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Women are the Key to the Iranian Uprising

News out of Iran is scant since the defenders of the Islamic Republic blocked all social media, but that one woman whom the world saw take off her hijab and stand silently and defiantly has become the symbol of the latest freedom uprising there.

This is fitting, because all of the convulsed history of modern Iran began with the shah’s attempts to grant rights to women. As I detail in my book The Complete Infidel’s Guide to Iran, on October 8, 1962, Mohammed Reza Pahlavi -- the Western-oriented shah of Iran, whose father, Reza Shah, had admired Kemal Ataturk and set Iran on a secular path -- granted women the right to vote in elections for local councils.

In response, a little-known ayatollah named Ruhollah Khomeini and his colleagues instructed Shi’ite clergy all over the country to denounce the government. Several weeks later, the shah relented: his prime minister, Assadollah Alam, announced that the Majlis (Parliament) would decide the question of women’s suffrage. But then in January 1963, the shah announced a series of reforms he called the White Revolution, including distributing land to the poor and allowing women not only to vote but also to run for office.

Khomeini declared: “What is happening is a calculated plot against Iranian independence and the Islamic nation, and it is threatening the foundation of Islam.” He and other Shi’ite clergy called for demonstrations. The demonstrations so unnerved the shah that on January 24, 1963, during a presentation on the glories of land reform, he gave an impromptu speech attacking the ayatollahs and their allies: “[A] stupid and reactionary bunch whose brains have not moved … stupid men who don’t understand and are ill-intentioned … they don’t want to see this country develop.”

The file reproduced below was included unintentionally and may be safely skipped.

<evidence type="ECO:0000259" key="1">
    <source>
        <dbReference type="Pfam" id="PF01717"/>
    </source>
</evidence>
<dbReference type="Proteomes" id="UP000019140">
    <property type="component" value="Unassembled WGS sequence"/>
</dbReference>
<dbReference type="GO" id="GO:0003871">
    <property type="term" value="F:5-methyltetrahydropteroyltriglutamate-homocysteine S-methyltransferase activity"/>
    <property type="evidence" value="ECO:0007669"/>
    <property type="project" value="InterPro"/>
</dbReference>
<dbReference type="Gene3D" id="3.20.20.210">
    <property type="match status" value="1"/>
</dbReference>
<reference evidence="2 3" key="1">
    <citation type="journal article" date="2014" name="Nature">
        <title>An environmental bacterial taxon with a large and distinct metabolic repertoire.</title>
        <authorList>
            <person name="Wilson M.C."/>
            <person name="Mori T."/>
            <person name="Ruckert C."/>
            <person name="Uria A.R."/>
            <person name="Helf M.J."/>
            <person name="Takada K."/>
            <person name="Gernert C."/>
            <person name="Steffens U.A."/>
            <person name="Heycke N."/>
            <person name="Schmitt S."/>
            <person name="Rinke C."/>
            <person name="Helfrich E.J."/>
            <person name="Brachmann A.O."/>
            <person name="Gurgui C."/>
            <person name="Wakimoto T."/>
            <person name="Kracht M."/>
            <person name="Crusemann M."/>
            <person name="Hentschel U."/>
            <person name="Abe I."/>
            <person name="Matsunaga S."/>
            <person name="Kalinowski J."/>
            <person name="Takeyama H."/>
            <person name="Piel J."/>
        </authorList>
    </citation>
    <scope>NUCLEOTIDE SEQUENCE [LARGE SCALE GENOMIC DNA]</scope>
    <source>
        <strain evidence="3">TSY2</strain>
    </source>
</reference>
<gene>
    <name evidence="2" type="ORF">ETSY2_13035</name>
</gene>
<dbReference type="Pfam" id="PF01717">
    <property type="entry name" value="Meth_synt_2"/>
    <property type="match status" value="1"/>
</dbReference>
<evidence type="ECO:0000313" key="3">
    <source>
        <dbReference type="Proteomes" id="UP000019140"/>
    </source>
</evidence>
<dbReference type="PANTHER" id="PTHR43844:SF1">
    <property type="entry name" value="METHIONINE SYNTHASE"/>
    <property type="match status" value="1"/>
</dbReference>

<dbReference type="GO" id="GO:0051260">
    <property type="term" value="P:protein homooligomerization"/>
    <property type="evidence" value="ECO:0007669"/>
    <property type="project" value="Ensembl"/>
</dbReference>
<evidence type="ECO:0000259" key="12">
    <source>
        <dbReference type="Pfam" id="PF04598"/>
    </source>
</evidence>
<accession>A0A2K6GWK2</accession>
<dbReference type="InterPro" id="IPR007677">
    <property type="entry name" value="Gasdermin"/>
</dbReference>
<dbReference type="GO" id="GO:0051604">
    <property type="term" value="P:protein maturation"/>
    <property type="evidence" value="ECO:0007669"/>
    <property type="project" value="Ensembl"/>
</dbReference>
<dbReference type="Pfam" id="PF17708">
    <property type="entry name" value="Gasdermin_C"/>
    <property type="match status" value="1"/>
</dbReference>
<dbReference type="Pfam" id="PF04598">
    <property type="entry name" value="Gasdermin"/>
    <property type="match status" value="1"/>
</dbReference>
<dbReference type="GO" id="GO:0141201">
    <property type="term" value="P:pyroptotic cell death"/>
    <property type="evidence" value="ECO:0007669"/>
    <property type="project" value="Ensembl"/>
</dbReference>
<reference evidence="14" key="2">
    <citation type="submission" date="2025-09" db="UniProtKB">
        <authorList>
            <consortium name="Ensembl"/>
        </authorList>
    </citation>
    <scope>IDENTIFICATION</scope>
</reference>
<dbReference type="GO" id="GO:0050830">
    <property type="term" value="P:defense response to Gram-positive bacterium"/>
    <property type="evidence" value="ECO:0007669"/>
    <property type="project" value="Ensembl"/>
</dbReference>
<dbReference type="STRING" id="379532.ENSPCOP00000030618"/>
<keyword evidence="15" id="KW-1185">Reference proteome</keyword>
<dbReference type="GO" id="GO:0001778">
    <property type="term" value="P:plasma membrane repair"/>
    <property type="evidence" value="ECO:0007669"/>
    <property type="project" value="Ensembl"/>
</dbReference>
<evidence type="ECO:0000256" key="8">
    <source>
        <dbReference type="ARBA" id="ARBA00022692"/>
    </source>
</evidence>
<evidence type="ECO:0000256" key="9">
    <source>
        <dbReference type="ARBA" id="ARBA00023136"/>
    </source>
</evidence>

The “stupid and reactionary bunch” didn’t give up, and over the years, tensions only increased. The shah exiled Khomeini, but that didn’t calm the situation. In exile in Iraq in 1970, Khomeini articulated a view called velayat-e faqih (guardianship of the jurist). Islam, Khomeini argued, had not just given mankind a set of laws, but “a particular form of government together with executive and administrative institutions.”

He argued that Muhammad “headed the executive and administrative institutions of Muslim society. In addition to conveying the revelation and expounding and interpreting the articles of faith and the ordinances and institutions of Islam, he undertook the implementation of law and the establishment of the ordinances of Islam, thereby bringing into being the Islamic state.”

So, following the example of Muhammad, modern-day Shi’ite clerics must rule Iran and make it an Islamic state. That is, of course, what happened.

The unrest in Iran grew, and repressive measures from the shah only made matters worse. Finally, on January 16, 1979, after riots and numerous calls for him to go, a tearful shah and his family left Iran. On February 1, Khomeini returned to Iran after fourteen years of exile. He announced the formation of a new government, declaring: “This is not an ordinary government. It is a government based on the shari‘a. Opposing this government means opposing the shari‘a of Islam and revolting against the shari‘a, and revolt against the government of the shari‘a has its punishment in our law … it is a heavy punishment in Islamic jurisprudence. Revolt against God’s government is a revolt against God. Revolt against God is blasphemy.”